"Everyone in the book has to define what heroism means to them."

When PW pulls into the driveway of John Katzenbach's home on an Amherst, Mass., cul de sac, we're surprised to hear another car's engine rupture the suburban silence. We put the gearshift in park, step into the cold New England February and see that a Nissan Pathfinder has materialized behind us.

Dismounting is a tall man with long arms, wire-rimmed sunglasses and stringy, brown hair, his face clean shaven and barely recognizable as the intense, mustached man gracing the mass market editions of his works. After introducing himself, Katzenbach says: "There's a bit of a problem." A family crisis has forced him to spend much of the afternoon at Hartford's Bradley International Airport, potentially derailing the interview.

"If you like, you can hang out here for about four hours and play with Bullet until I get back," he says, gesturing to the black poodle that has heeled before him, looking to be scratched. "We'll talk then." He begins unpacking his vehicle. "Or wait -- I just had an idea," he says, poking his head out from the back of the car. "You can ride along and we can do the interview on the way."

Driving through Amherst in his other car, a British racing green Audi, Katzenbach seems remarkably cool, discussing the issues of duty and patriotism at the core of his seventh thriller, Hart's War, out this month from Ballantine -- issues that he has long sought to resolve in his own life.

Thirty years ago, during his sophomore year at Bard College, military service beckoned. The Vietnam war was raging, and though he declined to take a student deferment -- "my one moral statement of the whole war," he says with some irony -- he did organize the papers needed for a 1-Y classification. It worked. Doctors deemed the knee he tore up playing soccer a liability, and he returned to school.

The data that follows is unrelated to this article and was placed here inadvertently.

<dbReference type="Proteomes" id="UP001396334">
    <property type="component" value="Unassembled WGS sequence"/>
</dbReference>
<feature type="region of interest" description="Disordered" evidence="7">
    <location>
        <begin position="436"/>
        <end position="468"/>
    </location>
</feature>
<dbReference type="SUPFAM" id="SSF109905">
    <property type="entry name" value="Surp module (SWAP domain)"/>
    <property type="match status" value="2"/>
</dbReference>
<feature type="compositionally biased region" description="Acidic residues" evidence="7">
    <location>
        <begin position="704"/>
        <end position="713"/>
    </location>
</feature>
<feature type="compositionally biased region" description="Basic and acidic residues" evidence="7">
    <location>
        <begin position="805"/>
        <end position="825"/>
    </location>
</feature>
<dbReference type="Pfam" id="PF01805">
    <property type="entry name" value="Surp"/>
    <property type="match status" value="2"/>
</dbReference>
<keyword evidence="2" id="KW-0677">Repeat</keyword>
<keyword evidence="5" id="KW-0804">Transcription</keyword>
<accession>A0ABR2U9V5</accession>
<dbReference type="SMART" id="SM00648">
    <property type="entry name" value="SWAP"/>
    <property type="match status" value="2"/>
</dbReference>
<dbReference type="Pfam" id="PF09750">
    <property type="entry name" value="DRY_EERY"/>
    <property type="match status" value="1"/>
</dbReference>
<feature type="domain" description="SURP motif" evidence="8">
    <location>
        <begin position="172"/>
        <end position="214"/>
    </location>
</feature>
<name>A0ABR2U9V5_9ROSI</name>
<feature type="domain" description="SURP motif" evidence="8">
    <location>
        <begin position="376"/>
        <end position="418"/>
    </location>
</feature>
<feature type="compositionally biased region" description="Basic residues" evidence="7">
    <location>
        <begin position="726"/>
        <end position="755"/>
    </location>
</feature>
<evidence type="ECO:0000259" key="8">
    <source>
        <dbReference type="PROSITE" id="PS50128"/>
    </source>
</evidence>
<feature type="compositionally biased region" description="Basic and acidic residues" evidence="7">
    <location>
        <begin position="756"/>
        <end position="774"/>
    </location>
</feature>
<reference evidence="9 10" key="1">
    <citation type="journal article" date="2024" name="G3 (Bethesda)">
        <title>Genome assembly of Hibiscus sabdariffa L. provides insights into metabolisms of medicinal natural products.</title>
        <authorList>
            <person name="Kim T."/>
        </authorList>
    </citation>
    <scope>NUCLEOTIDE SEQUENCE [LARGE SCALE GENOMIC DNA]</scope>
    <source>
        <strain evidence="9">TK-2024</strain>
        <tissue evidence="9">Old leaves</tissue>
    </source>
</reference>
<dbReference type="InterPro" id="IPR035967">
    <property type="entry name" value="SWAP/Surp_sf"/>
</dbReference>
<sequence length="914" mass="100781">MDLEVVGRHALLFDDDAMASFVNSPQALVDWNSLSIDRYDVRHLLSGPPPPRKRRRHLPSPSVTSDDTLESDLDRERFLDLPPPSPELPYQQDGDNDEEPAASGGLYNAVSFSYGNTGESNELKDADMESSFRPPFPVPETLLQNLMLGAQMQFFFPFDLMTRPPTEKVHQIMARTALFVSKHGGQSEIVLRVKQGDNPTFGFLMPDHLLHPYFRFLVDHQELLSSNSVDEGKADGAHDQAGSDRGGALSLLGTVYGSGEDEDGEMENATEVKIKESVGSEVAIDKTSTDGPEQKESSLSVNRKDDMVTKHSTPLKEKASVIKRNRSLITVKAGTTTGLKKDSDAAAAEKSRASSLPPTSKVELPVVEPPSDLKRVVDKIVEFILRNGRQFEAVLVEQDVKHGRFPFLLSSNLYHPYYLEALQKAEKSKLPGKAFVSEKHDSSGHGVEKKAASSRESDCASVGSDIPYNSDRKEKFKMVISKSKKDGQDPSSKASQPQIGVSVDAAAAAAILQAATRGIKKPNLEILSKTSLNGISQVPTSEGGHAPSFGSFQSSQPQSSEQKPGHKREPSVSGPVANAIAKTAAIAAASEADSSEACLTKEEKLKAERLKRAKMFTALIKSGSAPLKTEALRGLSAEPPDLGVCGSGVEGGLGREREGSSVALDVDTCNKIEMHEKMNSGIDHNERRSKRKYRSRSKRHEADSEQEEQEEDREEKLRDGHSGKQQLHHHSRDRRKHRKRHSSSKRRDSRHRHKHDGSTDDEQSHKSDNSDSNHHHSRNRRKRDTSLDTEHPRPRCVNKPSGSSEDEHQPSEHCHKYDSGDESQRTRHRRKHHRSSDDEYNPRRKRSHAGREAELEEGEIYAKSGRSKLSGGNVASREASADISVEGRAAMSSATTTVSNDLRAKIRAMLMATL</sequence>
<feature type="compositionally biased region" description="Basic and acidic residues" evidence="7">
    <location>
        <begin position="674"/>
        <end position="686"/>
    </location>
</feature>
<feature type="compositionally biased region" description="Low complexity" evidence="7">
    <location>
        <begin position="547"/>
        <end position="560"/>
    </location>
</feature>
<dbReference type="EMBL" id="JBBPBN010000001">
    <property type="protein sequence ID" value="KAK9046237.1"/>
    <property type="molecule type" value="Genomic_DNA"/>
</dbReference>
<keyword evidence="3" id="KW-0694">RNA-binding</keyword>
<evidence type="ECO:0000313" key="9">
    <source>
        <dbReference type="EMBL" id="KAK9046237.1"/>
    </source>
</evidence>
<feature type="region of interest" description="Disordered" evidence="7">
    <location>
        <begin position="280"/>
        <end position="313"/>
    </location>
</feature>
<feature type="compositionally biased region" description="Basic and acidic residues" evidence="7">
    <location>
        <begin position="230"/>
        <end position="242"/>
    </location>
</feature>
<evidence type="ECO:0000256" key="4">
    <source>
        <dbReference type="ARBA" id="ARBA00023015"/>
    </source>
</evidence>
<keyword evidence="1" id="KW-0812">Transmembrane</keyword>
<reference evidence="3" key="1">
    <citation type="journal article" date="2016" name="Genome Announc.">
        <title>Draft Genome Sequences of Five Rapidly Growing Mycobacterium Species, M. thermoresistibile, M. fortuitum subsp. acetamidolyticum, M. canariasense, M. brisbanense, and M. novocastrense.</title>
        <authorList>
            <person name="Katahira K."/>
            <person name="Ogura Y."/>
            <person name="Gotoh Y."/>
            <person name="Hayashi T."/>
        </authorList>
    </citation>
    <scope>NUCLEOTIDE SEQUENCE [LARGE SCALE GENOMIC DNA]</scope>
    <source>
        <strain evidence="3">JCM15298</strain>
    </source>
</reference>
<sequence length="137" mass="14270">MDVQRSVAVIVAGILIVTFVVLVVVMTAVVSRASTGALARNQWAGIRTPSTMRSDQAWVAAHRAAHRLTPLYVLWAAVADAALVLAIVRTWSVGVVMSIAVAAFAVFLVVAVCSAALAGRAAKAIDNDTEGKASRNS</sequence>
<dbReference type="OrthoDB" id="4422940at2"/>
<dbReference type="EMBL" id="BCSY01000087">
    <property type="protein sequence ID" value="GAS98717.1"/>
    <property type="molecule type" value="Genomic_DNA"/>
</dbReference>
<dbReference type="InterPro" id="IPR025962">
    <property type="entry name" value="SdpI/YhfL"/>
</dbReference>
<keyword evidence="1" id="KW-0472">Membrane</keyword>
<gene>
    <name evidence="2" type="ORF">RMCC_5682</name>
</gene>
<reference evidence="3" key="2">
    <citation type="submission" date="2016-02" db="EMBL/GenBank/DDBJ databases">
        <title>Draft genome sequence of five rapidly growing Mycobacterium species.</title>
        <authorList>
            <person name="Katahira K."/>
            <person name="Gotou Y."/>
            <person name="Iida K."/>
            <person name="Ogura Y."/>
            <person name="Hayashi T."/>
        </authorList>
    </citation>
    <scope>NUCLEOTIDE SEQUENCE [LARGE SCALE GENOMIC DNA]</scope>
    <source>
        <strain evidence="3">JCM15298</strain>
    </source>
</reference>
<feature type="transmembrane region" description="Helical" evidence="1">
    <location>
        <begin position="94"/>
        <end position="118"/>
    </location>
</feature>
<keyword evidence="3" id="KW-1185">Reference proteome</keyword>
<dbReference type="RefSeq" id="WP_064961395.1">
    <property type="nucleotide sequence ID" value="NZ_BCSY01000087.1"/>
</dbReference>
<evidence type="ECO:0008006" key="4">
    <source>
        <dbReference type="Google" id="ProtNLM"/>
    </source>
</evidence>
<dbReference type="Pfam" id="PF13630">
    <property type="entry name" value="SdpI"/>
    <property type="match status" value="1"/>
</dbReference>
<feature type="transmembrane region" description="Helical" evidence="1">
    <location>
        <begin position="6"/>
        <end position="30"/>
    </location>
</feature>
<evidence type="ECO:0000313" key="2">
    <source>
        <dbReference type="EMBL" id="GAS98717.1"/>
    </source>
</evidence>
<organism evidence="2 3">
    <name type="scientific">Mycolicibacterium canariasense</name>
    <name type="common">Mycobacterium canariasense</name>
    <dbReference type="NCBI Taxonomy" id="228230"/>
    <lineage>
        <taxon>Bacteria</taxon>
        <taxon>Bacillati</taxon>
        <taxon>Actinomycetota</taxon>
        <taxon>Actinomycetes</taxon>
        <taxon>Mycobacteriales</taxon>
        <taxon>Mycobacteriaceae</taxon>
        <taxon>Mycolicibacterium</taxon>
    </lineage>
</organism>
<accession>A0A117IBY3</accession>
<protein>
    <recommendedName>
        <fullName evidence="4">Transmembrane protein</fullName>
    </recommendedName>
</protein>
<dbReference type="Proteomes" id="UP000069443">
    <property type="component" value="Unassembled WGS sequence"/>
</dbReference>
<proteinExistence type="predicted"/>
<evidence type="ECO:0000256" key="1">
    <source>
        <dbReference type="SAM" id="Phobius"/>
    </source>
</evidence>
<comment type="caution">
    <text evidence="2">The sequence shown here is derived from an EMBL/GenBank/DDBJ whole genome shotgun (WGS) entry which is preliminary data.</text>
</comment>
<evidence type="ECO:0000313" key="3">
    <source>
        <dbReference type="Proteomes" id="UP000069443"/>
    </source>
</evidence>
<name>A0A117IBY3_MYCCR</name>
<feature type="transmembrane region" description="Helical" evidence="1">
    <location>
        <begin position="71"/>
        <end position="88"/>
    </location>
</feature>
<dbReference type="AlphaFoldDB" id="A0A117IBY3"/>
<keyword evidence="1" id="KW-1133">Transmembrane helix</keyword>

But the legitimacy of his injury has done little to allay his guilt. "Even with the bum knee," he begins, but his voice trails off. "If you were any kind of sensitive person," he resumes, "you knew that as soon as you found a way out, somebody else didn't." He pauses again. "In life, any action, any moment, can have defining qualities. That was such a moment." Another pensive pause. "You get to this as a writer. You never get to it all at once, but if you're not troubled by these things, then you're not paying attention to your craft."

His decision was made more painful by his upbringing and his father's heroic legacy. As a child, Katzenbach recalls playing with Craig McNamara, Defense Secretary Robert McNamara's son, on the Washington Mall. Katzenbach's father, a law professor who worked in the Kennedy and LBJ administrations, had also served as an Air Force navigator, was shot down over the Mediterranean in WWII and spent three years in a German POW camp. Decades later, Nicholas deB. Katzenbach became the Deputy Attorney General who stared down George Wallace at an Alabama university, fighting racism with the same conviction as the characters who would later animate his son's books.